Sightread is a free and open-source webapp for learning to play Piano.

Sightread is great for beginners – you can play songs without needing to learn sheet music. Sightread creates an intuitive Falling Notes visualization of a song, similar to rhythm games like Guitar Hero.

Falling Notes with note labels
Falling Notes with note labels

For those who want to learn sheet music, Sightread offers Sheet Hero (beta) mode. Sheet Hero is a halfway point between the simplicity of falling notes and the full complexity of sheet music. Notes are laid out on a musical staff, but timing is simplified. Sheet Hero represents the duration of notes with a tail instead of beat denominations. Key signatures are also optional in this mode. Sightread will by default display a song in it’s original key, but you may change the key to any that you prefer.

Sheet Hero (beta) with note labels
Sheet Hero (beta) with note labels

Getting started

Plug in a keyboard. Start slow. Gradually speed up.

When initially learning a song, we recommend learning left and right hands separately. You should also take advantage of the BPM modifier to slow down a song by at least 50%. It is significantly more helpful to hit the right notes with good form and slowly build up speed than to frantically practice at full speed and build bad habits. This is especially true when combining hands.

If you connect a MIDI keyboard, you can enable Wait mode – the song will wait for you to hit the right key before progressing.

Sightread works best in conjunction with a Piano teacher. Falling notes will allow you to have more fun with less experience, but it is no replacement for formal education. Learning music theory will help you get a more holistic music experience than learning solely learning how to play songs.

Music selection

The Sightread catalog has three components: midishare, builtin, and local file uploads.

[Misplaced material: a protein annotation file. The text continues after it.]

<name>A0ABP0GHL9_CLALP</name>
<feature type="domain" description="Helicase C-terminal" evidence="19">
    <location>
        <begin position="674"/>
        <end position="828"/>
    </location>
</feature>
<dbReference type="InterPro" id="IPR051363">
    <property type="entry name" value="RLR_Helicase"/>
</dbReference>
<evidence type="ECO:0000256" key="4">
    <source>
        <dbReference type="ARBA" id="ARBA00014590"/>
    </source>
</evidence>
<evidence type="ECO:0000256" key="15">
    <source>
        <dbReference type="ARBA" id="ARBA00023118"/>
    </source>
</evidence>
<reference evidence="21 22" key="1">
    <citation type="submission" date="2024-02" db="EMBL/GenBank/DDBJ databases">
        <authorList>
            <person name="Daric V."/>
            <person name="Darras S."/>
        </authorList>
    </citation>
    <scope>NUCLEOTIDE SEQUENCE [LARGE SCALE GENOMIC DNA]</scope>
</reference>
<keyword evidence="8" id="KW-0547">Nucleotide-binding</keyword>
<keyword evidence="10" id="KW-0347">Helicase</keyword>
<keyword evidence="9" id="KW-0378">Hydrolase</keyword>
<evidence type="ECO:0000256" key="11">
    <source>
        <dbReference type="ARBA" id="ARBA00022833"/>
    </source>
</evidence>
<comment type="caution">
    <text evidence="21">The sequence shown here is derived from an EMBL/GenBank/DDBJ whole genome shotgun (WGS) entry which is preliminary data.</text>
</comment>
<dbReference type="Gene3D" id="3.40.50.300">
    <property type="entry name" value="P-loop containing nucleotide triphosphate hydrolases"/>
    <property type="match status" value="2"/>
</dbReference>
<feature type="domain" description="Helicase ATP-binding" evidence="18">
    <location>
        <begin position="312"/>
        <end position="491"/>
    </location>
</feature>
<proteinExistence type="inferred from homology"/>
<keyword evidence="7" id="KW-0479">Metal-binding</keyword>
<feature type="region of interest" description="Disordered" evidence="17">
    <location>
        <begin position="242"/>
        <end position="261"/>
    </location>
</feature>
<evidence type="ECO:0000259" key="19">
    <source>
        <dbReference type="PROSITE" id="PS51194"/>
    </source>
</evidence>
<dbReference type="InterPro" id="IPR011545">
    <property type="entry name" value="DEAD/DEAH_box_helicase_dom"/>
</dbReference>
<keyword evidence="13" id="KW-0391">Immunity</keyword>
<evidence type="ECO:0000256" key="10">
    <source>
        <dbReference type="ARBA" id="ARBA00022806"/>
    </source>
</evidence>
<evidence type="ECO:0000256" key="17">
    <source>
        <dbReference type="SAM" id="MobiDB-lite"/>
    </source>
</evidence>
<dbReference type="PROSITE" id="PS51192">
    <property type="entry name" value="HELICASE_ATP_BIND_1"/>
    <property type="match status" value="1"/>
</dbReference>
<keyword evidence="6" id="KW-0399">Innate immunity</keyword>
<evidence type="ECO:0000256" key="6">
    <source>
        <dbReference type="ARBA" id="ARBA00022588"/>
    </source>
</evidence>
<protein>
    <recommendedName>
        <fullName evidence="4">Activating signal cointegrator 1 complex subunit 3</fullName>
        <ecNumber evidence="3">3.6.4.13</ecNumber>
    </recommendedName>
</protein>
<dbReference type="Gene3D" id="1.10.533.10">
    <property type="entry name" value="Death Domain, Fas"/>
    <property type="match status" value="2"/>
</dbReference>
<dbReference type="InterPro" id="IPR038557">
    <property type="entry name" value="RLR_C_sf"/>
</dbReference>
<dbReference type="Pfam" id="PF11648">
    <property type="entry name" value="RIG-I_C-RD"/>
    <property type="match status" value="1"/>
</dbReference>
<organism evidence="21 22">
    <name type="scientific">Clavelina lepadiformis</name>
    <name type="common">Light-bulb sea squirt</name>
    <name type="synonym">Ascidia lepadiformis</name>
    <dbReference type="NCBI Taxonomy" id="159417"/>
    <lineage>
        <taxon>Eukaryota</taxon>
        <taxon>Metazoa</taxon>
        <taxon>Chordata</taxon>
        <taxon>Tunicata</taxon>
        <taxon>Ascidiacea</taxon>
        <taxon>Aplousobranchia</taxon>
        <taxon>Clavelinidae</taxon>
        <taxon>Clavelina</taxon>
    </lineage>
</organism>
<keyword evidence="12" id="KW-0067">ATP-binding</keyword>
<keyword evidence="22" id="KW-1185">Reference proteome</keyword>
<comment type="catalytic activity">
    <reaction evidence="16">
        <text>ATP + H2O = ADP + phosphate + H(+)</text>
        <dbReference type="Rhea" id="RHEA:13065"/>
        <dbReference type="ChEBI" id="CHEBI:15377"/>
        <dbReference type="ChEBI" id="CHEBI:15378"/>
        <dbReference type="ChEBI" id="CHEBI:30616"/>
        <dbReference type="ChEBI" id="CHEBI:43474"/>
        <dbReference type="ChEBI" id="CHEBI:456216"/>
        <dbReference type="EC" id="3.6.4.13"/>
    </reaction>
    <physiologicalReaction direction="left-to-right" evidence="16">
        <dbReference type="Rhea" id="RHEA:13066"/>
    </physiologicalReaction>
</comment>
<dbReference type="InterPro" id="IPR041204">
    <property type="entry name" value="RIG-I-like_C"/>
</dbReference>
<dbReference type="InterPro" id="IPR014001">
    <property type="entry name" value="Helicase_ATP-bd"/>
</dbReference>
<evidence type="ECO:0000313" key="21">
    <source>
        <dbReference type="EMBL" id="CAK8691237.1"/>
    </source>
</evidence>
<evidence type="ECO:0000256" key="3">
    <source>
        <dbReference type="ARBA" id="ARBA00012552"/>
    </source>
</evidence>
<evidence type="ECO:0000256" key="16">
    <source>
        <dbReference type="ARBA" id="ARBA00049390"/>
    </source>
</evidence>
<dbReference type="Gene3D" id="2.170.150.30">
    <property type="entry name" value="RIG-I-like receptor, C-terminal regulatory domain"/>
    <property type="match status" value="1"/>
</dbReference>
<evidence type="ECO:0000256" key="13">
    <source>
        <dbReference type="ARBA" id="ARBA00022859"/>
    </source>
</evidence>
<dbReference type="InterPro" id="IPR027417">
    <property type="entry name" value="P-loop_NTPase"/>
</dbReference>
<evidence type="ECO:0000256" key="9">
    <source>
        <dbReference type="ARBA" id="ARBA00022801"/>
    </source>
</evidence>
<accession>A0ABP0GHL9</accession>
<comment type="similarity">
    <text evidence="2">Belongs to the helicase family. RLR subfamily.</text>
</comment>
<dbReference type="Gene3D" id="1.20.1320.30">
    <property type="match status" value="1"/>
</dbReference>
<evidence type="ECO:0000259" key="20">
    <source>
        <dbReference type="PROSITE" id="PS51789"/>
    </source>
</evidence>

Sightread includes works from midishare, as well as builtin music from the public domain.

You can upload MIDI files to midishare where they’ll be available for the entire community. If you’d prefer to keep them local, you can also upload them directly to Sightread which saves them in browser storage.

If you can’t find the music you’re looking for on midishare, a Google search is your best bet. Or you can send me an email and I’ll try to help out.

Browser compatibility

Sightread is fully compatible with the latest versions of Chrome and Firefox.

Plugging in a MIDI keyboard will not work on iOS or Safari. This is because Apple has not implemented the WebMIDI spec and also restricts iOS devices from using any browser engine but their own.


We have so many exciting ideas, but we have full time jobs so progress is slow. Things we plan to implement in future releases:

  • iOS App
  • MusicXML file upload and full Sheet Music display.
  • Progress tracking and song scoring to see improvement over time.
  • Difficulty scaling for algorithmically scaling the difficulty of a song up and down.
  • Record a performance in free play and share it with a link.
  • Small training tools and games.


Found a bug or have a feature request? Please file an issue on GitHub or send an email.

Product recommendations

Looking for a Sightread-compatible keyboard? We've got you covered.

Sightread needs a keyboard with MIDI-out, usually via USB or Bluetooth. We recommend opting for USB connection because Sightread is latency-sensitive.

  1. Beginner: The Casio Casiotone LK-S250 has 66 light-up keys which can aid learning.
  2. Intermediate: The Roland GO:Piano has a full range of 88 keys with both Bluetooth and USB connections. It has excellent sound quality and is the keyboard we use ourselves.

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